Last week marked not only the official beginning of spring, but also record-breaking temperatures for this time of year in Boston. We got up to 88 degrees one day and it was glorious. I wasted no time opening all of the windows and doors in the house to air the place out. Man, I love me some fresh air.
Inspired by all of the flowers (or “flairs” as my granny calls them), bushes and trees that seemed to be bursting with blooms overnight, I decided to take my new camera for a spin in my parents’ yard.
I had to get about 40 out of focus pictures out of my system before I was able to capture any of nature’s glory in an identifiable manner.
Bear with me.
Ahhh, here we go. This is a flower. A hyacinth, to be exact.
I LOVE hyacinths. They smell so lovely and have very unusual and articulated flowers. I’ve planted dozens of hyacinth bulbs in years past, but the deer and ground squirrels (grrrrr) seem to have discovered that these bulbs make a delicious winter snack. Thus, my rows of blooming bulbs are now quite patchy. Harumph.
Hello, mint. Are we going to be friends this year?
Come on, little phlox blooms!
This is my attempt at an artsy photo with the old, dried hydrangea bloom looking nice and crunchy on its last leg before the new growth obscured in the background bursts forth with life. Deep stuff.
I’ll stop now.
This is what a baby hydrangea bud looks like up close and creepy. It resembles a vicious Venus flytrap the way I have captured it, but I promise it will turn into a beautiful blue mophead soon.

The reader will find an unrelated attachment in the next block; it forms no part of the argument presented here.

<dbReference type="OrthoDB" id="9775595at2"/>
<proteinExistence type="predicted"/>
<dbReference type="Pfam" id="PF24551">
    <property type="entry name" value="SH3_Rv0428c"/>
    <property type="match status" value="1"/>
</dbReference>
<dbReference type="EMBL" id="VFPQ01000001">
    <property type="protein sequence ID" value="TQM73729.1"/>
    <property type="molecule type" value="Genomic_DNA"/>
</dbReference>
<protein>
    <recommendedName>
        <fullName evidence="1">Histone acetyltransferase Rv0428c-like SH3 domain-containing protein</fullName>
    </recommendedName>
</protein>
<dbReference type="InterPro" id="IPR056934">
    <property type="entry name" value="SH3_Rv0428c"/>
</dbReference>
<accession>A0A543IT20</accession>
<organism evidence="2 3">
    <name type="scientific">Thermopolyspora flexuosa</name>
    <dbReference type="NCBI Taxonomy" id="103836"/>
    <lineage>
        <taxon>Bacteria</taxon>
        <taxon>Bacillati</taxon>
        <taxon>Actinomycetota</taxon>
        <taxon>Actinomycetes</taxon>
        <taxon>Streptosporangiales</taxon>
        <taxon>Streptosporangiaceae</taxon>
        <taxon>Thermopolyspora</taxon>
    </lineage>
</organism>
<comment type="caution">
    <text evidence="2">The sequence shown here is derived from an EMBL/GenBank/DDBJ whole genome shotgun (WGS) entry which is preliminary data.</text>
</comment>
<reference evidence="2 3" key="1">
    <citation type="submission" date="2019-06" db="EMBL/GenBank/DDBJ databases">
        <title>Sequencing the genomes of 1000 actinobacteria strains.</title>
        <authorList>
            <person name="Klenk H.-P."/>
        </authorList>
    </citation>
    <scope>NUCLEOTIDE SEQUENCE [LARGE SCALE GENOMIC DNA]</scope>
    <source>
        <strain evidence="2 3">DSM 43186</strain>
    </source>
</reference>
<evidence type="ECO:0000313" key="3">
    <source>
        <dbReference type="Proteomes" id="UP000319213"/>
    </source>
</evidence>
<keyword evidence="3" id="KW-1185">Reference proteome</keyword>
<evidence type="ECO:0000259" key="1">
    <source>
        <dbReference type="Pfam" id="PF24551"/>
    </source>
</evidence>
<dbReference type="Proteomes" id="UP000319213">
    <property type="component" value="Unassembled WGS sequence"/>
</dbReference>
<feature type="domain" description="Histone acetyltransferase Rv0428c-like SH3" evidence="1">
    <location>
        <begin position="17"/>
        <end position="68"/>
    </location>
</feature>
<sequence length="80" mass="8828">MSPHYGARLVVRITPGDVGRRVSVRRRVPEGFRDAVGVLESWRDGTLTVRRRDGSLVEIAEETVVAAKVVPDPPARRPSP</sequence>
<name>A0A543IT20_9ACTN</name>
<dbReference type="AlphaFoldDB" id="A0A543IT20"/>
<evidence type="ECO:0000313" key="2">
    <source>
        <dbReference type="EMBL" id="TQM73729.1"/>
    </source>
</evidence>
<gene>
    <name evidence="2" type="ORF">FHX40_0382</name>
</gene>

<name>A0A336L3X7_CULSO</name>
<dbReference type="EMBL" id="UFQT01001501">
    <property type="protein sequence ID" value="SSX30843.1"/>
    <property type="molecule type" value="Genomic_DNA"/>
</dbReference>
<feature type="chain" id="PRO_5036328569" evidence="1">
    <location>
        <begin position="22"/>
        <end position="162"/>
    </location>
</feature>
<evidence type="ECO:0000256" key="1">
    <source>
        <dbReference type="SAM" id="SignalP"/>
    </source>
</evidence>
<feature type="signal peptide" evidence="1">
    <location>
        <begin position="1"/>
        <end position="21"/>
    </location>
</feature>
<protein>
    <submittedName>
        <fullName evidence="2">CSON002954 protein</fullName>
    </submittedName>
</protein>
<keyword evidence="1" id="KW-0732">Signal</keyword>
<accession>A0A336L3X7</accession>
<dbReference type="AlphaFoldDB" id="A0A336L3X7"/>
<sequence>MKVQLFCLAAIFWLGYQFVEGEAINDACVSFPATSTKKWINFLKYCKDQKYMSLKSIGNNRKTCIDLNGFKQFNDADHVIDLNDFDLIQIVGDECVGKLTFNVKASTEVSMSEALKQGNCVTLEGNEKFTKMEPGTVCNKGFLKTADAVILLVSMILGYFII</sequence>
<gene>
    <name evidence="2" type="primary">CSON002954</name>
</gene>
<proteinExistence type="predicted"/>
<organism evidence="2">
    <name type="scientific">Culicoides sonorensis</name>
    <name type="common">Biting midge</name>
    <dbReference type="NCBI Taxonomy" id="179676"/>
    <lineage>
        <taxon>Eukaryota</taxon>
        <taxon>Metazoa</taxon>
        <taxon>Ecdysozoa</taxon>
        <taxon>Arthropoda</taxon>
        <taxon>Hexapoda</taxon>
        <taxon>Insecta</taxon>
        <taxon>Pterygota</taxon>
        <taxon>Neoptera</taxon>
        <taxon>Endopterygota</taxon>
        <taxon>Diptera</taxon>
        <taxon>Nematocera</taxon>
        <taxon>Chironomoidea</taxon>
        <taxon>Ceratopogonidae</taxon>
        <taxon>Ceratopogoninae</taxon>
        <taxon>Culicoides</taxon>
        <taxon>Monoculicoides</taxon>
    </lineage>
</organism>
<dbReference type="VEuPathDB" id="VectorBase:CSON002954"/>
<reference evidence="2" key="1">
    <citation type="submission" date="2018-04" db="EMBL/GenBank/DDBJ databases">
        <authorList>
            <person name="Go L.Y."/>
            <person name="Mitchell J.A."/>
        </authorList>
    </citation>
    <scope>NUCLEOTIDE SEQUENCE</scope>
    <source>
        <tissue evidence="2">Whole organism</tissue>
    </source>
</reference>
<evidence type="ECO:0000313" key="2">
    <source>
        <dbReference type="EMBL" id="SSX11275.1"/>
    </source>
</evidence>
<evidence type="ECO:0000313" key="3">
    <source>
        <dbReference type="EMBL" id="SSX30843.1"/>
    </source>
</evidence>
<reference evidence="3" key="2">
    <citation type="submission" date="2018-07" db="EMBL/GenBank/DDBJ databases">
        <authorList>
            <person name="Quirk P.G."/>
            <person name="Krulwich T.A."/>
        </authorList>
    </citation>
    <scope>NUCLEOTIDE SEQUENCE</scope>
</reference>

Let me apply some bronzer to this drab photo and see if that helps.
Well, she’s no beauty queen, but it’s an improvement.
Guess what this is?
YES! Another bizarre photo of a hydrangea bush. At least this one has some nice light.
And this is a birdhouse flower. Very unusual, no?
(Just ignore me. I’ve been cooped up in my house too long.)
This birdhouse, although it looks like a tear-down, is apparently quite charming inside. It has been home to a black-capped chickadee family for the past few years. Each year, the mama bird works tirelessly, bringing small twigs one by one into the house to build her nest. Then, a few weeks later, she makes endless trips fetching worms for her little chirping babies. If you stick your head right up close to the birdhouse, you can see their little open beaks and hear their faint high-pitched screams for more food.
As captured in the picture below (from last year), when I leave the deck door open, my cats sit right up next to the screen, mesmerized by the sound of the baby birds and the sight of the mama bird.
There’s a lot of chop-licking as well.
Good thing my cats aren’t allowed outside.
This is a new birdhouse that I purchased in Vermont at the end of last summer. It’s made of reclaimed barn materials (if you hadn’t already deduced as much) and, though it is hard to see in this picture, it actually has a slight lean just like an old, weathered barn. I knew I had to have it the instant I laid eyes on it.
I would like to crawl into this picture and bask in the warm glow of the sunlight, especially because it seems that spring is now over in Boston. Somehow we have skipped the rest of spring and summer and gone straight back to winter as the temperature has barely grazed the high 40’s the past few days.
Good news: I am soon moving to the South.
Bye-bye wacky Boston weather. It’s been real.
Y’all come back now, ya hear?